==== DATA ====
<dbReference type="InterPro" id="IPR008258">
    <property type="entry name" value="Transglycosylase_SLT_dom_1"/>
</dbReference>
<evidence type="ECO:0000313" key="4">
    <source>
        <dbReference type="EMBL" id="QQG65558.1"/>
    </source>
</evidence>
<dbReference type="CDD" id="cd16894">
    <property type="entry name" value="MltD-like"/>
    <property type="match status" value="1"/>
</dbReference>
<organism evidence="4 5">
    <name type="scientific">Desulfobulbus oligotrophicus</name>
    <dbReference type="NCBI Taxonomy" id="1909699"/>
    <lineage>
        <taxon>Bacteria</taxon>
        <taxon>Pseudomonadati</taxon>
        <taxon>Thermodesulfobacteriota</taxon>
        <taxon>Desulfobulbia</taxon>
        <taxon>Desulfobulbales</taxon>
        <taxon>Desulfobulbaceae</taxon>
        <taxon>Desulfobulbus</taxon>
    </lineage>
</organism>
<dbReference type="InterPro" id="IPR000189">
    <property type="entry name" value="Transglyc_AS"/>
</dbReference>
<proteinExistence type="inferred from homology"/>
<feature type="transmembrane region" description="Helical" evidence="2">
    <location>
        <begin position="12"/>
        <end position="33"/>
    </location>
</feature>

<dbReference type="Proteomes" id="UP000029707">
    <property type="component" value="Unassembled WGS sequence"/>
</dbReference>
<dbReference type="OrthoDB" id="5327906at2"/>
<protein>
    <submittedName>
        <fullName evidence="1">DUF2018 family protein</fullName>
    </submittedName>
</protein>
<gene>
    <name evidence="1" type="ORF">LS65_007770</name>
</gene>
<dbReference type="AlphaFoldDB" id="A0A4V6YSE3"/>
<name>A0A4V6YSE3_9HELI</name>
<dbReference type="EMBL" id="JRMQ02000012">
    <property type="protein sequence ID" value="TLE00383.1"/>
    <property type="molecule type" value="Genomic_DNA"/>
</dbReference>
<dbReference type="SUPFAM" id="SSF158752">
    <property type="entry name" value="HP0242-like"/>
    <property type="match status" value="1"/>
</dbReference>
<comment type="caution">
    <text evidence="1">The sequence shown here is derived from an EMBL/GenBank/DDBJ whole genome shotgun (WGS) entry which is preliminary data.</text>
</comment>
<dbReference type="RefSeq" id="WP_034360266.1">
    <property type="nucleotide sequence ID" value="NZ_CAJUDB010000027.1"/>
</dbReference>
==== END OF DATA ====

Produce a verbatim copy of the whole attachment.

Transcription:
<dbReference type="InterPro" id="IPR008258">
    <property type="entry name" value="Transglycosylase_SLT_dom_1"/>
</dbReference>
<evidence type="ECO:0000313" key="4">
    <source>
        <dbReference type="EMBL" id="QQG65558.1"/>
    </source>
</evidence>
<dbReference type="CDD" id="cd16894">
    <property type="entry name" value="MltD-like"/>
    <property type="match status" value="1"/>
</dbReference>
<organism evidence="4 5">
    <name type="scientific">Desulfobulbus oligotrophicus</name>
    <dbReference type="NCBI Taxonomy" id="1909699"/>
    <lineage>
        <taxon>Bacteria</taxon>
        <taxon>Pseudomonadati</taxon>
        <taxon>Thermodesulfobacteriota</taxon>
        <taxon>Desulfobulbia</taxon>
        <taxon>Desulfobulbales</taxon>
        <taxon>Desulfobulbaceae</taxon>
        <taxon>Desulfobulbus</taxon>
    </lineage>
</organism>
<dbReference type="InterPro" id="IPR000189">
    <property type="entry name" value="Transglyc_AS"/>
</dbReference>
<proteinExistence type="inferred from homology"/>
<feature type="transmembrane region" description="Helical" evidence="2">
    <location>
        <begin position="12"/>
        <end position="33"/>
    </location>
</feature>

<dbReference type="Proteomes" id="UP000029707">
    <property type="component" value="Unassembled WGS sequence"/>
</dbReference>
<dbReference type="OrthoDB" id="5327906at2"/>
<protein>
    <submittedName>
        <fullName evidence="1">DUF2018 family protein</fullName>
    </submittedName>
</protein>
<gene>
    <name evidence="1" type="ORF">LS65_007770</name>
</gene>
<dbReference type="AlphaFoldDB" id="A0A4V6YSE3"/>
<name>A0A4V6YSE3_9HELI</name>
<dbReference type="EMBL" id="JRMQ02000012">
    <property type="protein sequence ID" value="TLE00383.1"/>
    <property type="molecule type" value="Genomic_DNA"/>
</dbReference>
<dbReference type="SUPFAM" id="SSF158752">
    <property type="entry name" value="HP0242-like"/>
    <property type="match status" value="1"/>
</dbReference>
<comment type="caution">
    <text evidence="1">The sequence shown here is derived from an EMBL/GenBank/DDBJ whole genome shotgun (WGS) entry which is preliminary data.</text>
</comment>
<dbReference type="RefSeq" id="WP_034360266.1">
    <property type="nucleotide sequence ID" value="NZ_CAJUDB010000027.1"/>
</dbReference>